Save a life by donating a kidne
In this article, I will go through some of the basic information needed to save a life by donating a kidney while you are still alive and then look at a number of reasons why it is so difficult to get this sort of information out to the general public.
The waiting list for kidney transplants in America is over 100,000 (and growing at a rate of about 10,000 a year). Seventeen donate a kidney people a day die while waiting for a kidney transplant. (Note: Statistics in countries like Australia and England, where non-directed organ donations are still rare, are even worse.) And yet all it takes to save one of these lives is for someone to volunteer to donate a kidney.
Many hospitals in America will find the most deserving recipient for a non-directed (aka altruistic, Good Samaritan, or anonymous) kidney donor, i.e. someone who just wants to help a person suffering from kidney disease, whether they know the person or not. You just contact the hospital and say that you would like to donate a kidney to help someone on the transplant waiting list.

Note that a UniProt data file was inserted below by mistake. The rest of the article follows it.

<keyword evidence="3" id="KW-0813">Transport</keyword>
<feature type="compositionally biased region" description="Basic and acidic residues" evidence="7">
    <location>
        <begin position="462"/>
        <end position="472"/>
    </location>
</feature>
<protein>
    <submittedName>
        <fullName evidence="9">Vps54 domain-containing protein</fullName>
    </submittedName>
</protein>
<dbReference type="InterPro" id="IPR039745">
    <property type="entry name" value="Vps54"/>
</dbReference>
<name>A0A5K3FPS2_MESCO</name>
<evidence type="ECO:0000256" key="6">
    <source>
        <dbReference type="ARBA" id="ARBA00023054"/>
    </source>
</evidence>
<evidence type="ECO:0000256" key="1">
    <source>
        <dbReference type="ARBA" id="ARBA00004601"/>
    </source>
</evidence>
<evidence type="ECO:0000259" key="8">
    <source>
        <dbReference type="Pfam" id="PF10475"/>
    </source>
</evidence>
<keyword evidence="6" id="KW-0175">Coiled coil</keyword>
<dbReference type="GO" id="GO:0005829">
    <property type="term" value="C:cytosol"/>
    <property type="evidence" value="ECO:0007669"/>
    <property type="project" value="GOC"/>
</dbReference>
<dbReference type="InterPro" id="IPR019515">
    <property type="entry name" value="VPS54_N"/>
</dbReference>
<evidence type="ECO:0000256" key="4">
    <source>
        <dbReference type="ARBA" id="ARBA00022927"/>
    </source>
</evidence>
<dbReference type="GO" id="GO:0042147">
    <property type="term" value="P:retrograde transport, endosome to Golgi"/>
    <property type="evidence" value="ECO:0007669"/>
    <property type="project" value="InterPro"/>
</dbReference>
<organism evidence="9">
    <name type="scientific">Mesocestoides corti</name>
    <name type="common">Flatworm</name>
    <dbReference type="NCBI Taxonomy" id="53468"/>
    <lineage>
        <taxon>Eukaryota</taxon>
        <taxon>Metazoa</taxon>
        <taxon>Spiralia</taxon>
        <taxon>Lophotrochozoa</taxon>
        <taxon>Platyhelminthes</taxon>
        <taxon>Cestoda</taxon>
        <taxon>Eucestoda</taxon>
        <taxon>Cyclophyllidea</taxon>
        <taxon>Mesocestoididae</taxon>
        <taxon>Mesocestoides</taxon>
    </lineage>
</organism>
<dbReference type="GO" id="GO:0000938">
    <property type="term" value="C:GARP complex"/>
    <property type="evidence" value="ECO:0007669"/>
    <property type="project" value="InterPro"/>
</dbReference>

The preliminary testing is usually stretched out over six months to a year (to be sure that you are not acting impulsively and doing something that you will later regret). Recovery takes about six weeks, although most patients are up walking by the second day after surgery. Your body functions perfectly well with only one kidney, and so it is unlikely that you will have any permanent side effects from having made the donation. You can go on to live a full and normal life.